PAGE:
In 2017, the Australian National Cervical Screening Program (NCSP) implemented five‐yearly primary human papillomavirus (HPV) screening for women aged 25–74. It is important that clinicians are able to explain the NCSP changes to women and confidently address concerns.

This study examined Australian clinicians’ attitudes toward and experiences of the NCSP renewal since its implementation.

Materials and Methods
Cross‐sectional survey of clinicians (general practitioners, obstetricians and gynaecologists) involved in cervical screening, distributed two years after implementation of the renewed NCSP. Responses were analysed using descriptive statistics and thematic analysis.

Six hundred and seven participants completed the survey. More than 80% of clinicians were comfortable with the main NCSP changes: extended screening intervals, increased age of first screening, and screening test used. However, only 47% of clinicians reported having utilised the National Cancer Screening Register, and a third of clinicians did not believe that self‐collection was a reasonable alternative to practitioner‐collected screening for under‐screened women. Increased demands for colposcopy were reported. All clinicians identified at least one area of educational need, including the management of women with a history of screen‐detected abnormalities in the previous program (34.9%), post‐colposcopy management for women with no abnormalities detected (25.5%), and screening in complex scenarios (eg immunocompromise) (26.5%).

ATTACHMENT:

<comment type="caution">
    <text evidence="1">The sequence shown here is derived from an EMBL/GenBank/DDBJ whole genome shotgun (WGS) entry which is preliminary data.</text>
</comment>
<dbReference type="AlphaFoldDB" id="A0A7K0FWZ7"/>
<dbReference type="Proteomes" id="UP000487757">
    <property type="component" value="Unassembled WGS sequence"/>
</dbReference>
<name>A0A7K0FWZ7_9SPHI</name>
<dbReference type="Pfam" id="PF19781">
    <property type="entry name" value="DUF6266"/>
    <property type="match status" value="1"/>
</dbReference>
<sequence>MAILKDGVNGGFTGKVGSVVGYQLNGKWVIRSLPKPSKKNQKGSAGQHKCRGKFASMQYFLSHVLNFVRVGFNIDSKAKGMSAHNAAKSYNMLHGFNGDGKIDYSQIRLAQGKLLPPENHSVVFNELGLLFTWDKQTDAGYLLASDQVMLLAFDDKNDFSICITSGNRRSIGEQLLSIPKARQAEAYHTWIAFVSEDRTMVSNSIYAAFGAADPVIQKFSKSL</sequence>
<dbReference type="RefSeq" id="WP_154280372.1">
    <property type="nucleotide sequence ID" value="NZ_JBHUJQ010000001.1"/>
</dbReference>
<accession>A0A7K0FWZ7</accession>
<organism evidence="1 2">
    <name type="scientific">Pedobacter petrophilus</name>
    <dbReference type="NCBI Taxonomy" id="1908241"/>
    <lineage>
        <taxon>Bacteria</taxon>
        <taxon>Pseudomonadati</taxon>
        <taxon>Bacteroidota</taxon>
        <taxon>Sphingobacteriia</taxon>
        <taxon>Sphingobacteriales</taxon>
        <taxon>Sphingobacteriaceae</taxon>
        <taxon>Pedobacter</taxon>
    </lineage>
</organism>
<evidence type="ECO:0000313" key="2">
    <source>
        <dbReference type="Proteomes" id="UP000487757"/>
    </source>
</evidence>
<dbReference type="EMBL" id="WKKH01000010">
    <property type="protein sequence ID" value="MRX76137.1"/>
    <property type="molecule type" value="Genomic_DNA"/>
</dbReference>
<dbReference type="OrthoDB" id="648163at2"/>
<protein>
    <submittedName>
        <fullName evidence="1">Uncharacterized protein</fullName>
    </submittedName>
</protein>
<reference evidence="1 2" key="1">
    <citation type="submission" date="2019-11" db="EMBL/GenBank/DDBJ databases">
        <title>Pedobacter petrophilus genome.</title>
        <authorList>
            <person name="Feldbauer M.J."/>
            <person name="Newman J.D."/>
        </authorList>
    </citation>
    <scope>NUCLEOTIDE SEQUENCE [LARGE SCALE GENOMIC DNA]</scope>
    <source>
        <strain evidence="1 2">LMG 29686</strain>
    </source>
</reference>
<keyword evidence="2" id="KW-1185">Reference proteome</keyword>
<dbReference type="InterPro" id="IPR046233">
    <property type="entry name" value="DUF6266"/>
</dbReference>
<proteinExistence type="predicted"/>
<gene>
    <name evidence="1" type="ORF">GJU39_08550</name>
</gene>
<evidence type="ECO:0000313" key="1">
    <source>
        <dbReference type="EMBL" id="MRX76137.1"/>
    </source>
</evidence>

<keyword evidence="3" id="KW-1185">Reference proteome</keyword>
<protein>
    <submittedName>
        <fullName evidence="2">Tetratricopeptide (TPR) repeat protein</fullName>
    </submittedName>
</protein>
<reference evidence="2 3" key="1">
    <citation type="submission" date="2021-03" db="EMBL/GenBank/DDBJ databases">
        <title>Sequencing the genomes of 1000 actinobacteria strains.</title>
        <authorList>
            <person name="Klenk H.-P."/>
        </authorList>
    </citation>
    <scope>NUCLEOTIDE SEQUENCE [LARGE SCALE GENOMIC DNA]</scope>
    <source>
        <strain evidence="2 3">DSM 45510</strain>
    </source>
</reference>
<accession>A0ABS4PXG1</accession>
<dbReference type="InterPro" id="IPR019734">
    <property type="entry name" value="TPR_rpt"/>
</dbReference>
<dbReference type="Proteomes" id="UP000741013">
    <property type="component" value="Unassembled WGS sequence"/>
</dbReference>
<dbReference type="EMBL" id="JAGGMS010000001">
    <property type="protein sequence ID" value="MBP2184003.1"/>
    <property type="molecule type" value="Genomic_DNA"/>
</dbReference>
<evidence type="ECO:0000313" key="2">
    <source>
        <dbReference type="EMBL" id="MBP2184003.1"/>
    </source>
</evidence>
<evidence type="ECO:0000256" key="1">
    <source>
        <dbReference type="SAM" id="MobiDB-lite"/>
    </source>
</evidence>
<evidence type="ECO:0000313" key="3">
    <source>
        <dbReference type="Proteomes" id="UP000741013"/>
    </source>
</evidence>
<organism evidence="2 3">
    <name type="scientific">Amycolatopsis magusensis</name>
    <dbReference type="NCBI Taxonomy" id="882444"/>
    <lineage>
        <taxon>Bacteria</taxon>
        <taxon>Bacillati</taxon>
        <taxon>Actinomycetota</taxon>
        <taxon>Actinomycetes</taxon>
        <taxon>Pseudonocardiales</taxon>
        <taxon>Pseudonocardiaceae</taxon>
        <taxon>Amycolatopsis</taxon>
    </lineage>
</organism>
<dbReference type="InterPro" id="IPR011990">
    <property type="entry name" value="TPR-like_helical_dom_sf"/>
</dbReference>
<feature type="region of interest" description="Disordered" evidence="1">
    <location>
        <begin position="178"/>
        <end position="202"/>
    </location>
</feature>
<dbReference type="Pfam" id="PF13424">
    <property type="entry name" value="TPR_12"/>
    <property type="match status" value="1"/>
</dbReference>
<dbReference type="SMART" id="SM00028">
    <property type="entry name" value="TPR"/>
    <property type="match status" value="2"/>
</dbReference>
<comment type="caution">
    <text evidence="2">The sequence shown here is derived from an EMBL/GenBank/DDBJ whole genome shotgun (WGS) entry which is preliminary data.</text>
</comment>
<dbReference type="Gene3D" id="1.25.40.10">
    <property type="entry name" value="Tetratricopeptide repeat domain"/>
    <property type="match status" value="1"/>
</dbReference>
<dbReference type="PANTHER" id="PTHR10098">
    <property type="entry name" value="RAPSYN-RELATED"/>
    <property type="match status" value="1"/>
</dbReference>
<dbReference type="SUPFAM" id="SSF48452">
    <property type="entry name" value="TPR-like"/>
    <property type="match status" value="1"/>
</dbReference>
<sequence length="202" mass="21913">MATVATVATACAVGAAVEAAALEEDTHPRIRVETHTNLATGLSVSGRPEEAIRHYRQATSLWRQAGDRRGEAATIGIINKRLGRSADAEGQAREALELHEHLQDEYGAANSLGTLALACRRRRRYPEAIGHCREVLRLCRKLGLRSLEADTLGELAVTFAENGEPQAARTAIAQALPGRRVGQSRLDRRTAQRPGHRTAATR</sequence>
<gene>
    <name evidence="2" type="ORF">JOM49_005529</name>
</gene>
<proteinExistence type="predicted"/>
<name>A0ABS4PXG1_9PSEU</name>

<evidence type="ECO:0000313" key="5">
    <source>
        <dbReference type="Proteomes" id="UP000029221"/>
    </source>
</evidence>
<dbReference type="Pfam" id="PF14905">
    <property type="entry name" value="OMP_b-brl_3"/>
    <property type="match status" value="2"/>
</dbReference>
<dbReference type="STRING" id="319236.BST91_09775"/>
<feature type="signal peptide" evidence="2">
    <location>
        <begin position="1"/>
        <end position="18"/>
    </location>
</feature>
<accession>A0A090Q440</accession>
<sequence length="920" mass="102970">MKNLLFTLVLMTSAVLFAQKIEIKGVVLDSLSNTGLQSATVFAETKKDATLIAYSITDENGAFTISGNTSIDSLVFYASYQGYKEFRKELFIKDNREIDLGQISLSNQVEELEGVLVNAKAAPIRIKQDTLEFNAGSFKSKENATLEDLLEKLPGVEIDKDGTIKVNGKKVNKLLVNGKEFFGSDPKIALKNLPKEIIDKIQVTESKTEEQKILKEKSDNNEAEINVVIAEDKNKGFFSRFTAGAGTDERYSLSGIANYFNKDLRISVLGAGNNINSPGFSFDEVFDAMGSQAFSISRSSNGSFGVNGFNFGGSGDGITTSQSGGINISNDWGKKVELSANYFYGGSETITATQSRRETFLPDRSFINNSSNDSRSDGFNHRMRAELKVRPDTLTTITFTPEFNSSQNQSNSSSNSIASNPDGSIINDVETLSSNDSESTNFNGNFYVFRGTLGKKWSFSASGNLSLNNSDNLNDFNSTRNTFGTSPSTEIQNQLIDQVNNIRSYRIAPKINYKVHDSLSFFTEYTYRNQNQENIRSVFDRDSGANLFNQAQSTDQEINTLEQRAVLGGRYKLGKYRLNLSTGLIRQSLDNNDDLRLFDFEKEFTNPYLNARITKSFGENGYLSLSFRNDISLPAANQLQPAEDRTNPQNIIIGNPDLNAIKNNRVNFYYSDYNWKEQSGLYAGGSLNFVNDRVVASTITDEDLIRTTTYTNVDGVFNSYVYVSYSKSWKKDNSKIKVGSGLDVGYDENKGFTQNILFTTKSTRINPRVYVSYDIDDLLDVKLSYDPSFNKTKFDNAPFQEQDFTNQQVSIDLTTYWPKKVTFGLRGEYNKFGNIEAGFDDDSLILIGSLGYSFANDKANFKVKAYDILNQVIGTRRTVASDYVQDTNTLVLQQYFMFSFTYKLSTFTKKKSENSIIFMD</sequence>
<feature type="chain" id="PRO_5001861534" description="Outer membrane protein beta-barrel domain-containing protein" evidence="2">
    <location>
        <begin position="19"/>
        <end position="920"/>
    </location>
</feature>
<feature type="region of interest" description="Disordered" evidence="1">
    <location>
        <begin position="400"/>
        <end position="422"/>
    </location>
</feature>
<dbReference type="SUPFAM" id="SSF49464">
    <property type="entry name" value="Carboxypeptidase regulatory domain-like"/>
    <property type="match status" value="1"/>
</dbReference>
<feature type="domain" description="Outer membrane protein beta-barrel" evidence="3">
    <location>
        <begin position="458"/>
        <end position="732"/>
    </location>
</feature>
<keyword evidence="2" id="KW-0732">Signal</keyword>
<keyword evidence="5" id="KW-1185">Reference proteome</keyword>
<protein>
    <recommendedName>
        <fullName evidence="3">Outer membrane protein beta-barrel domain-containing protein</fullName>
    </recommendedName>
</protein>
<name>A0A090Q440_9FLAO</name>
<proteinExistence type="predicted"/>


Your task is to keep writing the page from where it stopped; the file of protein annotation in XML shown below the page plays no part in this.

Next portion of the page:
Overall, Australian clinicians are comfortable with the main changes to the cervical screening program. Certain areas may require further policy review, such as screening in complex clinical scenarios, colposcopy availability, accessibility of the Register and self‐collection. These issues could be meaningful for other countries switching to HPV‐based screening.